Before we jump into why we must backtest trading strategies, lets first understand what backtesting is!
Investopedia defines it best as: “Backtesting allows a trader to simulate a trading strategy using historical data to generate results and analyse risk and profitability before risking any actual capital.”
For us, the primary reason to backtest is to determine profitability and risk. How good was the strategy’s return historically? And how much did we risk to make that return? A backtest answers these questions quite well.
Backtesting, if used correctly, is a powerful tool to help evaluate trading strategies. However, as with any tool, it has limitations. As a silent observer over the past few months, we’ve witnessed people pile into now crowded strategies after backtesting them (ehm the #920Straddle and its variations). Some people made money. Others didn’t. Some lost a lot with the so called #freaktrades. Our purpose here is to explain the benefits and limitations of backtesting trading strategies in India as we understand them, while also making backtesting accessible to everyone interested.
Limitations of Backtesting Trading Strategies in India
There are some questions that a backtest doesn’t answer well though. Questions like:
- I have now discovered a strategy that has excellent backtest results. Will it continue to make money when deployed in live trading?Answer: Maybe.
- When it is time to enter or exit a trade based on my backtested strategy logic, what is the actual price I will get from the market? Eg if according to my strategy, it is time to buy a stock/option where the LTP (last traded price) is Rs 100. When I place an order to buy, at what price will I actually be able to buy? Rs 100? Or is it Rs 105? Maybe Rs 95?Answer: Depends.
So how should we actually use Backtesting Trading Strategies on AlgoTest?
We at AlgoTest use backtests as part of a 3-step strategy deployment cycle.
- Step 1, Backtest: Backtest strategy logic with historical data. Iterate until the results look promising.
- Step 2, Paper trade/Forward Test: Run the backtest logic as is on live data without actually entering trades. Log every potential trade and aggregate the trades to arrive at a simulated P&L.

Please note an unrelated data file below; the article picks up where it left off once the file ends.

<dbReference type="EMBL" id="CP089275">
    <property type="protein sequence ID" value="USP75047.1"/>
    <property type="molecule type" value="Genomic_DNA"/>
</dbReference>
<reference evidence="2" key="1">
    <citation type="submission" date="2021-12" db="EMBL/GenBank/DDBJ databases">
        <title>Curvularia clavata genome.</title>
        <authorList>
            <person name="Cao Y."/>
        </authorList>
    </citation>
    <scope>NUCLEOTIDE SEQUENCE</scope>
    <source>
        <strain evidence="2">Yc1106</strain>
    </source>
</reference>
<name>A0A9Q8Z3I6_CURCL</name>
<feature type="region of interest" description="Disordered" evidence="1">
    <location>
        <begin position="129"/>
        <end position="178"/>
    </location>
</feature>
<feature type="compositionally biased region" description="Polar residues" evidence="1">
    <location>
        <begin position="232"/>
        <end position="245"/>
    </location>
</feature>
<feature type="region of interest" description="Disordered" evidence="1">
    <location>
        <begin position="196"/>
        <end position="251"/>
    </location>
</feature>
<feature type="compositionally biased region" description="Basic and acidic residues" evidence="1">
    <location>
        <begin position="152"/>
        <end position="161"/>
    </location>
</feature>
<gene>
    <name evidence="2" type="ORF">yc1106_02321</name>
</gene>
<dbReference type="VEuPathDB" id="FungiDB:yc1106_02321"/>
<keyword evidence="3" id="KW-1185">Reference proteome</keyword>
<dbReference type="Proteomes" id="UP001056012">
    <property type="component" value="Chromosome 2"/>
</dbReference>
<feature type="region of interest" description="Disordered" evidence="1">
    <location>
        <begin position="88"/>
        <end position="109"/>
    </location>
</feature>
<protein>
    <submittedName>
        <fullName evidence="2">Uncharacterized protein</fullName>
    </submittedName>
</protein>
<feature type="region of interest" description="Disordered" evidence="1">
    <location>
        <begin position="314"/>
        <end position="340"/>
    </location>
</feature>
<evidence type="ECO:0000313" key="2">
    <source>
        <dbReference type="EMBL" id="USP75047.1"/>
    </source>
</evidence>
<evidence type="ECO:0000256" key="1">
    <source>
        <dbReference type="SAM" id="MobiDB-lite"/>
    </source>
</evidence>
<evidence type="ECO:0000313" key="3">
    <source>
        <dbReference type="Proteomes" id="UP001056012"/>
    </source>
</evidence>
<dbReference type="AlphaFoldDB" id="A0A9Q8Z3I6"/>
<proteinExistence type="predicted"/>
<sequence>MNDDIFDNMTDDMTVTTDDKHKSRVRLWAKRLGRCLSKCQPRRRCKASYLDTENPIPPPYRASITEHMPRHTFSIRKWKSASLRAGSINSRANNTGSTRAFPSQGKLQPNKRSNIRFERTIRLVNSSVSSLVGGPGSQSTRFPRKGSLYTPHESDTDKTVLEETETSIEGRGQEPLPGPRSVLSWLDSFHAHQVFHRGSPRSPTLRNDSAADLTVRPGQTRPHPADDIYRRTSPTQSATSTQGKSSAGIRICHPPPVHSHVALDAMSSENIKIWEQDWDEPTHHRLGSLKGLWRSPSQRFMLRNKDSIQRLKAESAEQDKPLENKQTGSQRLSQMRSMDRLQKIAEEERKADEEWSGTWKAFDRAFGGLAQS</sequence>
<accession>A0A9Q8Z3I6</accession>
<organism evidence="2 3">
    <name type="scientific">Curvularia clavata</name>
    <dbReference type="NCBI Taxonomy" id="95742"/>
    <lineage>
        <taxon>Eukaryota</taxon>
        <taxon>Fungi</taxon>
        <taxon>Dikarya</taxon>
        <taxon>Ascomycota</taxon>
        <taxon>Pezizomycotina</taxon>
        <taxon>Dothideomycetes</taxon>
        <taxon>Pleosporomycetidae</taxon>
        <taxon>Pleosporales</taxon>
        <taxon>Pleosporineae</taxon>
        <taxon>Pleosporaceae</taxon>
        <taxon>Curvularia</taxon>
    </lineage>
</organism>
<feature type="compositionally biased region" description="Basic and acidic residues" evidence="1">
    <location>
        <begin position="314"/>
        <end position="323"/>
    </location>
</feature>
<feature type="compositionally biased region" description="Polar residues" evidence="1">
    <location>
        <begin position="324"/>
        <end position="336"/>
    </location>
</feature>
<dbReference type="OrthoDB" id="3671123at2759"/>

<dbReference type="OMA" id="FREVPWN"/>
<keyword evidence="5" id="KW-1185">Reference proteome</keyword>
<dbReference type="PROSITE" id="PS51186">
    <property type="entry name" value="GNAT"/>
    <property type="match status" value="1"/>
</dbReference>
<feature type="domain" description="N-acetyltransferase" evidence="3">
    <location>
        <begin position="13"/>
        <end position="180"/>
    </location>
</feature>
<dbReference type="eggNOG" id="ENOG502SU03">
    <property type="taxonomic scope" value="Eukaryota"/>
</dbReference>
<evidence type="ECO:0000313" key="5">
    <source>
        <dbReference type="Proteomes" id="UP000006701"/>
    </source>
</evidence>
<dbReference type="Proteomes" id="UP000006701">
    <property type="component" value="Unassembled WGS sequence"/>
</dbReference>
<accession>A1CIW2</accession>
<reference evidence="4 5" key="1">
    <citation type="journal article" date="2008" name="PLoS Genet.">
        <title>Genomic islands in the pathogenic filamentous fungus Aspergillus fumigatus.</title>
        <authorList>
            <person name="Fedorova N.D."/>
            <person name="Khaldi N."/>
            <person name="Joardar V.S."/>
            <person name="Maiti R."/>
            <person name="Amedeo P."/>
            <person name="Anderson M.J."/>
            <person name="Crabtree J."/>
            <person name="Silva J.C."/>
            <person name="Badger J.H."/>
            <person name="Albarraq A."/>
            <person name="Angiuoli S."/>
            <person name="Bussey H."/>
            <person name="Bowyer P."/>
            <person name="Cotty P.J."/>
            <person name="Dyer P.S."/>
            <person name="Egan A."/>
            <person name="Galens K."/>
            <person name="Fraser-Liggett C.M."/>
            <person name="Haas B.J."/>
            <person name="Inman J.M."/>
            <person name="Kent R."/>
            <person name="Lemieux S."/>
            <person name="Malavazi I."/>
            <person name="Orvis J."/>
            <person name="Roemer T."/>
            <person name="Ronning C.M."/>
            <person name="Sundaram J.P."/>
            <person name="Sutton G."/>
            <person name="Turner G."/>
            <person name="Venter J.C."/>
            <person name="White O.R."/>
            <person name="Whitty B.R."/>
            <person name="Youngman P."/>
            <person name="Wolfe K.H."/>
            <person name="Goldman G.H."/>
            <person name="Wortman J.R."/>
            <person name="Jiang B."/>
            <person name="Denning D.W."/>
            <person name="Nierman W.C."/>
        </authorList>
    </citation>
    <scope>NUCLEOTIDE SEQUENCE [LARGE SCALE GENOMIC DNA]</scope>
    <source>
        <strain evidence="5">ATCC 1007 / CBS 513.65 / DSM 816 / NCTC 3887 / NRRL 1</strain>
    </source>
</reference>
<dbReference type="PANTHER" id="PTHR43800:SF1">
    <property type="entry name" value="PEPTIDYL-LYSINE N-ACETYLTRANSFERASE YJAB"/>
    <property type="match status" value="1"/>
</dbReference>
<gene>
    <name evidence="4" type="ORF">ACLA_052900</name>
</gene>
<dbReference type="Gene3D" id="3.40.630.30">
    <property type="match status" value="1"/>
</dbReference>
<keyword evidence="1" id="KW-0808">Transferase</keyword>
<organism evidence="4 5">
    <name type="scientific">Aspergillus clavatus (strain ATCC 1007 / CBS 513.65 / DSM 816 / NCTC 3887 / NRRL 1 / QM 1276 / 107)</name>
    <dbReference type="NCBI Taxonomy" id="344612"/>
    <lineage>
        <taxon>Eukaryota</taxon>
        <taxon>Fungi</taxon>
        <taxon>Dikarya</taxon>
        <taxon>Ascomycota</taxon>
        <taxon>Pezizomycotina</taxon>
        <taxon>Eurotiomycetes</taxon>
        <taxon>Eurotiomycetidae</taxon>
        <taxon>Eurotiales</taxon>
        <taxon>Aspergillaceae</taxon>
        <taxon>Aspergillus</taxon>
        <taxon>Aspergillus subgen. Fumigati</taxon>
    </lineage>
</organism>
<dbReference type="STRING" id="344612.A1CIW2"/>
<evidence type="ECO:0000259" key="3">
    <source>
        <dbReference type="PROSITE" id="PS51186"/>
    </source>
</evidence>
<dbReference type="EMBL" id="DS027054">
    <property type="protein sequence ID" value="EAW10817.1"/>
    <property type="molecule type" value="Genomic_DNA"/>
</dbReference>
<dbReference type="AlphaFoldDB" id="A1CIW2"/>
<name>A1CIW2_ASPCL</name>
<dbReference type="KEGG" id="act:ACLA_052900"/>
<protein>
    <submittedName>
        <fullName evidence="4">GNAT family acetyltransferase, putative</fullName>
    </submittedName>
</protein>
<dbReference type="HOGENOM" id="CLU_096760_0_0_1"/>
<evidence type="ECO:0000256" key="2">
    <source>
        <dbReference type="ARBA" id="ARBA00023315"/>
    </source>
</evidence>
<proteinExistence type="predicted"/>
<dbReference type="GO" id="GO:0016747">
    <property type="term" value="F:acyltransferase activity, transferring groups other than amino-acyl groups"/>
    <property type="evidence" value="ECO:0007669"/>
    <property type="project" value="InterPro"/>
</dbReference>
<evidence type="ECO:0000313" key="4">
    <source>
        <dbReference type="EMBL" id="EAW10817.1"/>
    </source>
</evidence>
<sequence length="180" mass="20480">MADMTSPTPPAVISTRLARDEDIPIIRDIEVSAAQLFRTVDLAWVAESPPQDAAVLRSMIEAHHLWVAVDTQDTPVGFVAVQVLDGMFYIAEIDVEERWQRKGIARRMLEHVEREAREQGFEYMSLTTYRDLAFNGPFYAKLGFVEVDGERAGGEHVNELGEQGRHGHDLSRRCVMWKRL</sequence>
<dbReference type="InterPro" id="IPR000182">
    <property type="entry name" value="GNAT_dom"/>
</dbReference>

- Step 3, Live deployment: If results of Steps 1 and 2 are close, you can deploy the strategy to the live market
Can we skip Step 2?
We see a lot of people using a fixed historical dataset, eg data from 2018-present to develop a strategy iteratively. They then add parameters and tweak them until the strategy backtest gives good results. This historical dataset is called “in-sample” data. Then they deploy this strategy to the live market, and don’t get as good results as the backtest result. One of the reasons behind this discrepancy is data snooping (or data dredging).
A key missing ingredient is Step 2: freeze your strategy parameters after a successful backtest, and follow that up with paper trading. Paper trading entails running your strategy on market data different from the data used for developing it. In this case, run your strategy against live market data. This data against which you’re testing the strategy parameters is called “out-of-sample” data. So you develop your strategy using in-sample data, freeze the strategy parameters, then run it against the out-of-sample data. If the results are comparable, then the odds of data-snooping are lower than before, and your strategy might be the real deal.
Data Snooping in Backtesting
From investopedia – “Similarly, traders must avoid data dredging, in which they test a wide range of hypothetical strategies against the same set of data, which will also produce successes that fail in real-time markets because there are many invalid strategies that would beat the market over a specific time period by chance. One way to compensate for the tendency to data dredge or cherry-pick is to use a strategy that succeeds in the relevant, or in-sample, time period and backtest it with data from a different, or out-of-sample, time period. If in-sample and out-of-sample backtests yield similar results, then they are more likely to be proved valid.”
Another approach for Step 2 could be to split your historical dataset into non-overlapping, in-sample and out-of-sample datasets. In this case, you develop your trading strategy using the in-sample dataset, and validate it using the out-of-sample dataset. If the results between the two datasets are similar, you can go live with more confidence.
Key market reality
This meme explains it best.
Past performance does not guarantee future performance. If there’s one thing you should take away from backtests, it’s this. Market regimes change all the time. Strategies that showed exceptional returns in the past through backtests may not be as profitable in the future. Strategies that were once profitable, but not anymore, may yet become profitable again.
Even if we complete Steps 1 and 2 well, we can still lose money in Step 3. In fact this is an inevitability, as market regimes change over time, execution issues via slippages, etc.